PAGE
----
Now assume that our _gradient_registry dictionary is already filled with gradient computation functions for all of our operations. We can now implement backpropagation:

Backpropagation
1
2
3
4
5
6
7
8
9
10
11
12
13
14
15
16
17
18
19
20
21
22
23
24
25
26
27
28
29
30
31
32
33
34
35
36
37
38
39
40
41
42
43
44
45
46
47
48
49
50
51
52
53
from queue import Queue
def compute_gradients(loss):
# grad_table[node] will contain the gradient of the loss w.r.t. the node's output
grad_table = {}
# The gradient of the loss with respect to the loss is just 1
grad_table[loss] = 1
# Perform a breadth-first search, backwards from the loss
visited = set()
queue = Queue()
visited.add(loss)
queue.put(loss)
while not queue.empty():
node = queue.get()
# If this node is not the loss
if node != loss:
#
# Compute the gradient of the loss with respect to this node's output
#
grad_table[node] = 0
# Iterate all consumers
for consumer in node.consumers:
# Retrieve the gradient of the loss w.r.t. consumer's output
lossgrad_wrt_consumer_output = grad_table[consumer]
# Retrieve the function which computes gradients with respect to
# consumer's inputs given gradients with respect to consumer's output.
consumer_op_type = consumer.__class__
bprop = _gradient_registry[consumer_op_type]
# Get the gradient of the loss with respect to all of consumer's inputs
lossgrads_wrt_consumer_inputs = bprop(consumer, lossgrad_wrt_consumer_output)
if len(consumer.input_nodes) == 1:
# If there is a single input node to the consumer, lossgrads_wrt_consumer_inputs is a scalar
grad_table[node] += lossgrads_wrt_consumer_inputs
else:
# Otherwise, lossgrads_wrt_consumer_inputs is an array of gradients for each input node
# Retrieve the index of node in consumer's inputs
node_index_in_consumer_inputs = consumer.input_nodes.index(node)
# Get the gradient of the loss with respect to node
lossgrad_wrt_node = lossgrads_wrt_consumer_inputs[node_index_in_consumer_inputs]
XXXXXXXXXXXXXXXXXXXXXXXXXXXXXXXXXXXXXXXXXXXXXXXXXX

Gradient of each operation

For each of our operations, we now need to define a function that turns a gradient of the loss with respect to the operation's output into a list of gradients of the loss with respect to each of the operation's inputs. Computing a gradient with respect to a matrix can be somewhat tedious. Therefore, the details have been omitted and I just present the results. You may skip this section and still understand the overall picture. The implementations for add, reduce_sum and softmax are a little more involved, and I'd recommend not spending too much time trying to understand them.

If you want to comprehend how to arrive at the results, the general approach is as follows:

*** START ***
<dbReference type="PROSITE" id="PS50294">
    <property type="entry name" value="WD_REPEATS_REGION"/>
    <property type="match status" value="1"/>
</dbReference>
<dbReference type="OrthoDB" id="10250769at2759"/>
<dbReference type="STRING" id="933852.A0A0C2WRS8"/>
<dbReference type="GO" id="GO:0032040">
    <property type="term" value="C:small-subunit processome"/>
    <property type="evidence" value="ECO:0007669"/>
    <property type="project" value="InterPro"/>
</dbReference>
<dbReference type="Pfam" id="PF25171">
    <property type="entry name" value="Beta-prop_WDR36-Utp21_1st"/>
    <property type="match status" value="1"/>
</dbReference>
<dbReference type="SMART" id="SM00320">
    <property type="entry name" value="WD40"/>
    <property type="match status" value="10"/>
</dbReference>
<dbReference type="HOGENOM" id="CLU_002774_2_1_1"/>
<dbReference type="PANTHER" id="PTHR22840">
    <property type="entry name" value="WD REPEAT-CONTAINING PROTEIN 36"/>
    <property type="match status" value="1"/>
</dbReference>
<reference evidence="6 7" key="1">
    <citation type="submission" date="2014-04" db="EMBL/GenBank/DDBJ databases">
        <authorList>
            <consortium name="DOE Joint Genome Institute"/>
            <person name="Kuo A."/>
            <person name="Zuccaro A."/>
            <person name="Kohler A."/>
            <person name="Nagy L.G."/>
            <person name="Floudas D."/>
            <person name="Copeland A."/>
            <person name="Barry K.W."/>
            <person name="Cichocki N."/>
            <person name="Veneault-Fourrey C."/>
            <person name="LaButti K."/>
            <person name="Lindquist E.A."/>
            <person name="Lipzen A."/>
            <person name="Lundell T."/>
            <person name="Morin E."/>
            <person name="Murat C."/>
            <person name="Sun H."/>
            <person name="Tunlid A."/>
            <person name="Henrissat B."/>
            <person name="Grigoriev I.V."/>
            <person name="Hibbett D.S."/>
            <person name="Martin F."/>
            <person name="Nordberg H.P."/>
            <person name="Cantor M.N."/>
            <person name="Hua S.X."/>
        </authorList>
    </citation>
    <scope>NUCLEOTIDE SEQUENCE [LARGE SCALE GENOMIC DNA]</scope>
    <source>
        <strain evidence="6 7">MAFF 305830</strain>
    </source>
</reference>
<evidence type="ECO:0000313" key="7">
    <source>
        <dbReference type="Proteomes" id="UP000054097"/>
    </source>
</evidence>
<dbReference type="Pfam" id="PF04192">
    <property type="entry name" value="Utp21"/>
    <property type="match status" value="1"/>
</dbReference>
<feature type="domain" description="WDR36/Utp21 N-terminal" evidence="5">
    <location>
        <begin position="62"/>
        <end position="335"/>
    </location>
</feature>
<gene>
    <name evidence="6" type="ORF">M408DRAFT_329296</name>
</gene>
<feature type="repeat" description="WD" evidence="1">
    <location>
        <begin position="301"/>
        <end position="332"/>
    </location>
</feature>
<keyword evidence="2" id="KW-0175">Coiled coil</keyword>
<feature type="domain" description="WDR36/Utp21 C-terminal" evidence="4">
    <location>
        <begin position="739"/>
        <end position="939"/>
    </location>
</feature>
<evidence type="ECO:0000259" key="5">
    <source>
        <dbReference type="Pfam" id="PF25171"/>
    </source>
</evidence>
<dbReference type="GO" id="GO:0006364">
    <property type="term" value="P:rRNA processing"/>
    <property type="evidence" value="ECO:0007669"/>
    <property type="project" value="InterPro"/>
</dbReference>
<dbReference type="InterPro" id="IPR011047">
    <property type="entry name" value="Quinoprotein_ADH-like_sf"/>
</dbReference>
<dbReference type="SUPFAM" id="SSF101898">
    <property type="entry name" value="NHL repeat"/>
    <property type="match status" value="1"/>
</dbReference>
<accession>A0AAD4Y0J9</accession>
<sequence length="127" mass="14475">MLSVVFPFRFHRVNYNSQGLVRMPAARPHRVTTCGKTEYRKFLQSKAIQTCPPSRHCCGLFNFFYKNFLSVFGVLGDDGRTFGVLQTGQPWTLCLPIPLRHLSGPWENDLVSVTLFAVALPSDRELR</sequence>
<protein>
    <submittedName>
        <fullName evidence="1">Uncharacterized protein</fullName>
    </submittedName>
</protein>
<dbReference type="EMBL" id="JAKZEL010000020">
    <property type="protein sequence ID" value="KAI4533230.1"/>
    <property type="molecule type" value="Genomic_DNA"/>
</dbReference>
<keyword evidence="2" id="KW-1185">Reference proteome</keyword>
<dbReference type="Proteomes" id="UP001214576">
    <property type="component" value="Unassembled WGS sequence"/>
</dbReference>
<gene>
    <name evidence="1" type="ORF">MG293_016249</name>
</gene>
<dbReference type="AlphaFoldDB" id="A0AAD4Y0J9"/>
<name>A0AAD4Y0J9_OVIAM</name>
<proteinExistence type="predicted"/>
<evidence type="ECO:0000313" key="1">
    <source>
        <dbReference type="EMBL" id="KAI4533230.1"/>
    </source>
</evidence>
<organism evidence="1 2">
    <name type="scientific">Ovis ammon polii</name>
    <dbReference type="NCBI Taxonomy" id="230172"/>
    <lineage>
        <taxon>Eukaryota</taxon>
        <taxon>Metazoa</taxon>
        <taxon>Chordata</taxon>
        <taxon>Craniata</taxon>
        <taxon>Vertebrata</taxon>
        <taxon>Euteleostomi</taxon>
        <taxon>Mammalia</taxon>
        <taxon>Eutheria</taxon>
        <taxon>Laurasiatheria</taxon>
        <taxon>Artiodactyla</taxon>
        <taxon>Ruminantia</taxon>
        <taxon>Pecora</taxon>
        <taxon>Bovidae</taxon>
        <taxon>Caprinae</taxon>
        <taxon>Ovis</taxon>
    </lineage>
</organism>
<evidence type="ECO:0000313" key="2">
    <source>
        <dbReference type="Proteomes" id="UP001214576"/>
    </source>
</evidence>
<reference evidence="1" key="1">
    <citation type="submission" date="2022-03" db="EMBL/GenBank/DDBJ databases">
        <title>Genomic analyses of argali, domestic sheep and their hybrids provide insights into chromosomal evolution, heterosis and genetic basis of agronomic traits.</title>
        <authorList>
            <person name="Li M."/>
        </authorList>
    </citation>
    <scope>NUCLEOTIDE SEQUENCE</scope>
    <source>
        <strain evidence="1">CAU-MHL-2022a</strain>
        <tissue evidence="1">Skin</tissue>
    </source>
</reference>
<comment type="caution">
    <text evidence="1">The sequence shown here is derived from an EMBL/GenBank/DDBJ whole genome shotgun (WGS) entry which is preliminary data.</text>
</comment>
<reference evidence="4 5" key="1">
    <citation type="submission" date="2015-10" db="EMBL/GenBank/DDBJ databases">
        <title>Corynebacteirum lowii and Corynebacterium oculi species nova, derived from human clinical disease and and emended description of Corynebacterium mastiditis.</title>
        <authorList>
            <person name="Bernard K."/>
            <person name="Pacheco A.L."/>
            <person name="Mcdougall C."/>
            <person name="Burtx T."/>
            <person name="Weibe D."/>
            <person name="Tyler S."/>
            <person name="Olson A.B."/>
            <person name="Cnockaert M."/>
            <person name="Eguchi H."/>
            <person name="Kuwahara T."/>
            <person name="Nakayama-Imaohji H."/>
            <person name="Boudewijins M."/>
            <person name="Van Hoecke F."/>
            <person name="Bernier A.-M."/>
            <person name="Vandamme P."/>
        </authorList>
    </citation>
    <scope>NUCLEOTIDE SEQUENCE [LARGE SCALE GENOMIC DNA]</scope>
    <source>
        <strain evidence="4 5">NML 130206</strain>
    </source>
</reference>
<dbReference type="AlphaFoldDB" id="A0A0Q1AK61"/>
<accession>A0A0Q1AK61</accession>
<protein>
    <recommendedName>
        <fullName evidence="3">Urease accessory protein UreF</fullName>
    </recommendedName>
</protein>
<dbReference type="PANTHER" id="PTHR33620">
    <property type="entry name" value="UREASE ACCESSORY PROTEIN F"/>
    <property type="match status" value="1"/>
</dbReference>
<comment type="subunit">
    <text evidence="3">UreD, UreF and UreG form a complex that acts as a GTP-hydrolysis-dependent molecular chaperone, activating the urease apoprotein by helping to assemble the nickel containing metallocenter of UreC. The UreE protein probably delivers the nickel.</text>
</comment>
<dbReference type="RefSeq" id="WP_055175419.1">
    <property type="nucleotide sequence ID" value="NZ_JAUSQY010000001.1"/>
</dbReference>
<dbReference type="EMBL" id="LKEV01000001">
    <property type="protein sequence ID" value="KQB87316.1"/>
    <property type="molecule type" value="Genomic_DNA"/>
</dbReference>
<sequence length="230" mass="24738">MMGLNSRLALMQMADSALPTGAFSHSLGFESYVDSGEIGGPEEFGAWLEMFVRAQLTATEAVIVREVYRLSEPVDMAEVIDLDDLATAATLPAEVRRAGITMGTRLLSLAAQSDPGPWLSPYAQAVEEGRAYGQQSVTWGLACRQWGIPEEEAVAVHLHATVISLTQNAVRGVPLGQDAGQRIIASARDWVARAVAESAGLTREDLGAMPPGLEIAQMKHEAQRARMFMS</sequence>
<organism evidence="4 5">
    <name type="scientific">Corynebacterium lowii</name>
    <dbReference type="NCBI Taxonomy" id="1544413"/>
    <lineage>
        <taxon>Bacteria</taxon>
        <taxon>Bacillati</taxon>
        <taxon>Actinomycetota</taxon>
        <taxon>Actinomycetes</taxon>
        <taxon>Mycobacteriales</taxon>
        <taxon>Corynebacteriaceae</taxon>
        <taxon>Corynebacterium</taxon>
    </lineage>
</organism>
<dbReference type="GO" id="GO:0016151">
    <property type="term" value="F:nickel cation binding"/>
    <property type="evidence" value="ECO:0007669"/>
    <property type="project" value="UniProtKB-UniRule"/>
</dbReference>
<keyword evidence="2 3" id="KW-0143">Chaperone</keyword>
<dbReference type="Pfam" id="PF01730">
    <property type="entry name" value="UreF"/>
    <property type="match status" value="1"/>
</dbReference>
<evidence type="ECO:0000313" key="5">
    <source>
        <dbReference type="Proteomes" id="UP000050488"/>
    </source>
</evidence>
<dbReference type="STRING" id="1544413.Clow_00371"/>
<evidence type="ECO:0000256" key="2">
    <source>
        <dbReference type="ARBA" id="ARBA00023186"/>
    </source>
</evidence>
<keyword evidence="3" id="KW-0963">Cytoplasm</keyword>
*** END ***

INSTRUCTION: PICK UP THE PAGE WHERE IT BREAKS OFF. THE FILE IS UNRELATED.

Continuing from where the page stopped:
• Find the partial derivative of each output value with respect to each input value. This can be a tensor of a rank greater than 2, i.e. neither scalar nor vector nor matrix, involving a lot of summations.
  • Compute the gradient of the loss with respect to the node's inputs given a gradient with respect to the node's output by applying the chain rule. This is now a tensor of the same shape as the input tensor, so if the input is a matrix, the result is also a matrix
  • Rewrite this result as a sequence of matrix operations in order to compute it efficiently. This step can be somewhat tricky.

Gradient for negative

Given a gradient G with respect to x, the gradient with respect to x is given by G.

Gradient for negative
1
2
3
4
5
6
7
8
9
10
11
12
@RegisterGradient("negative")
def _negative_gradient(op, grad):
"""Computes the gradients for `negative`.
Args:
op: The `negative` `Operation` that we are differentiating
grad: Gradient with respect to the output of the `negative` op.
Returns:
Gradients with respect to the input of `negative`.
"""
return -grad
XXXXXXXXXXXXXXXXXXXXXXXXXXXXXXXXXXXXXXXXXXXXXXXXXX

Gradient for log

Given a gradient G with respect to log(x), the gradient with respect to x is given by Gx.

Gradient for log
1
2
3
4
5
6
7
8
9
10
11
12
13
@RegisterGradient("log")
def _log_gradient(op, grad):
"""Computes the gradients for `log`.
Args:
op: The `log` `Operation` that we are differentiating
grad: Gradient with respect to the output of the `log` op.
Returns:
Gradients with respect to the input of `log`.
"""
x = op.inputs[0]
return grad/x
XXXXXXXXXXXXXXXXXXXXXXXXXXXXXXXXXXXXXXXXXXXXXXXXXX

Gradient for sigmoid

Given a gradient G with respect to σ(a), the gradient with respect to a is given by Gσ(a)σ(1a).

Gradient for sigmoid
1
2
3
4
5
6
7
8
9
10
11
12
13
14
15
@RegisterGradient("sigmoid")
def _sigmoid_gradient(op, grad):
"""Computes the gradients for `sigmoid`.
Args:
op: The `sigmoid` `Operation` that we are differentiating
grad: Gradient with respect to the output of the `sigmoid` op.
Returns:
Gradients with respect to the input of `sigmoid`.
"""
sigmoid = op.output
return grad * sigmoid * (1 - sigmoid)
XXXXXXXXXXXXXXXXXXXXXXXXXXXXXXXXXXXXXXXXXXXXXXXXXX

Gradient for multiply

Given a gradient G with respect to AB, the gradient with respect to A is given by GB and the gradient with respect to B is given by GA.

Gradient for multiply
1
2
3
4
5
6
7
8
9
10
11
12
13
14
15
16
@RegisterGradient("multiply")
def _multiply_gradient(op, grad):
"""Computes the gradients for `multiply`.
Args:
op: The `multiply` `Operation` that we are differentiating
grad: Gradient with respect to the output of the `multiply` op.
Returns:
Gradients with respect to the input of `multiply`.
"""